Neolith on the other hand sounds like Krisiun and Impiety had a spawn but balanced it with the second album from Grave. The result emerges as charging death metal with atmospheric use of keyboards. Unlike many bands, these guys seem to understand at least the rudiments of harmony and so it fits together both rhythmically and tonally but the constant drilling rhythm and high degree of repetition without variation of the structural loop within the song makes this somewhat repetitive. A late-song break to a Slayer-style riff then leads to more keyboards mixing poorly with the guitars by creating a competition between sounds instead of supporting atmosphere, which causes clashing influences in the song and sabotages mood. Then it all repeats. This band has a great deal of talent and if they chill out and apply it without worrying what people will think about them, they’ll do great.
Behelal – Satanic Propaganda
Behelal suffer from being too adept, which leads to them deciding to adopt multiple styles into the same musical persona, with the result of achieving stylistic anonymity. Fundamentally of a blackened death approach with post-metal style chord progressions and mixed in primal black metal, industrial and other influences, this song plus an intro conveys a lot of potential but not really any specific direction. It concludes much as it began, with a sense of darkness and possible beauty never realized. Compares to Pyogenesis.
Blackwhole – Another Starless Night
The world might be happier if bands abandoned pun names, if that is what this is. The listener will first notice that and either be thrilled by it because they are a moron who delights in the trivial, or avoid it because they are disgusted by the flood of mundane morons delighted by the trivial. But assuming that the name is not a pun, consider how you would feel about an album at the pace of early Samael with some of the influences of later. The result requires the kind of mentality that doom metal fans have while listening, but incorporates some electronic influences but basically just drones. Its simple chord progressions are not unpleasant and its riffs somewhat unique, but the main problem most of us have with this is that well-composed or not, it is somewhat boring. The pace allows for little change and the plodding riffs wear us into the ground. Like early Samael, it has a certain charm as mood music since it sounds like demons practicing dirge music in the basement of an ancient house on haunted land.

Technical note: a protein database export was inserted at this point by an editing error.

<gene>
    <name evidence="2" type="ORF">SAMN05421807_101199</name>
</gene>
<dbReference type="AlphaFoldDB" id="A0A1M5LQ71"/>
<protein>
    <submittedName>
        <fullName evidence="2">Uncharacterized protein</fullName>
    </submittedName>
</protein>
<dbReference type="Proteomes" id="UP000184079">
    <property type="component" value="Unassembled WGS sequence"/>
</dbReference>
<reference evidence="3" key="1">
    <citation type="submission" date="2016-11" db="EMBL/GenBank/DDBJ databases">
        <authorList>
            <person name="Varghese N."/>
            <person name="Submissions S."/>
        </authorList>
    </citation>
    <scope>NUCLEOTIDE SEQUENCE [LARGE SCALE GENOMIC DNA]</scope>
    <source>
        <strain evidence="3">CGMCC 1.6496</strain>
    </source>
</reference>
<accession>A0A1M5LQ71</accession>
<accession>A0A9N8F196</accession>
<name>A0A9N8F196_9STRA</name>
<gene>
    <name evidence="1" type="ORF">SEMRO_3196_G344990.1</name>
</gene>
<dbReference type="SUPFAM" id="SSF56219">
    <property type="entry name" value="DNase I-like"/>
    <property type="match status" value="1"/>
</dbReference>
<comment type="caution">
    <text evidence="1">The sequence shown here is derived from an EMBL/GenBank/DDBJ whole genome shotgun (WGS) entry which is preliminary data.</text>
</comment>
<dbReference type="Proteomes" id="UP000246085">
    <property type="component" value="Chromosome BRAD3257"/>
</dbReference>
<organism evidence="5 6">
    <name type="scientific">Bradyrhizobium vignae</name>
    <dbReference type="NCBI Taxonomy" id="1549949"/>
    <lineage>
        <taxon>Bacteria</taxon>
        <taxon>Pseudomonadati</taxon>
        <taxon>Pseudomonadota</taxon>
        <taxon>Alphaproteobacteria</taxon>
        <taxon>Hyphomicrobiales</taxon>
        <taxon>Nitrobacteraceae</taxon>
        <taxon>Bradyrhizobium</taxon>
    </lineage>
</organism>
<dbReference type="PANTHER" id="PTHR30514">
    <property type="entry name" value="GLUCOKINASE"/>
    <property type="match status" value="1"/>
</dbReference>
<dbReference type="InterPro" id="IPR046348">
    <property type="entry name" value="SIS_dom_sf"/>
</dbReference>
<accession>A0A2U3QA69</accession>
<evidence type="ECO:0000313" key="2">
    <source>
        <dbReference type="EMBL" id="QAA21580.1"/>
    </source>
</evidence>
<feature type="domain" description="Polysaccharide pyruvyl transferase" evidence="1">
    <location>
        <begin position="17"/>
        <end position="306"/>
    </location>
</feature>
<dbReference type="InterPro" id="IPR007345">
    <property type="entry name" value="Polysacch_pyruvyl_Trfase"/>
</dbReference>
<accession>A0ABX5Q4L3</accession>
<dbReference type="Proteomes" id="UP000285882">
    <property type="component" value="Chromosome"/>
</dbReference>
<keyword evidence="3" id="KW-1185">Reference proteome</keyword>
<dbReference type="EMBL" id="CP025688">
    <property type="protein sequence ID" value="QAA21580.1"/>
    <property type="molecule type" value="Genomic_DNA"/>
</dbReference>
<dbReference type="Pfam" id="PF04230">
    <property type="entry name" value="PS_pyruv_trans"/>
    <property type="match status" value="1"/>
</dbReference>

Devil Lee Rot/Ajatus – Split
Devil Lee Rot is extremely predictable but catchy hard rock dressed up as some kind of Dissection-formatted heavy metal band with occasional death metal vocals. If you really adore middle-period AC/DC, this might stir your cauldron, but generally this has nostalgia appeal and is dripping in cheese without managing to be fun or entertaining. It is hard to write off this band because of their obvious musical skill, but it does not save the end result from being a warm-over of the past. Ajatus aim for the late days of the 1980s with a fast speed metal/death metal combination that uses fast riffs and death metal vocals but the riff patterns of speed metal. These riffs are predictable but use a bit of melody and songs come together well, which marks this as eternal B-level death metal that compares to Fleshcrawl and Dismember but never quite achieves those heights.
Eternal Rot – Grave Grooves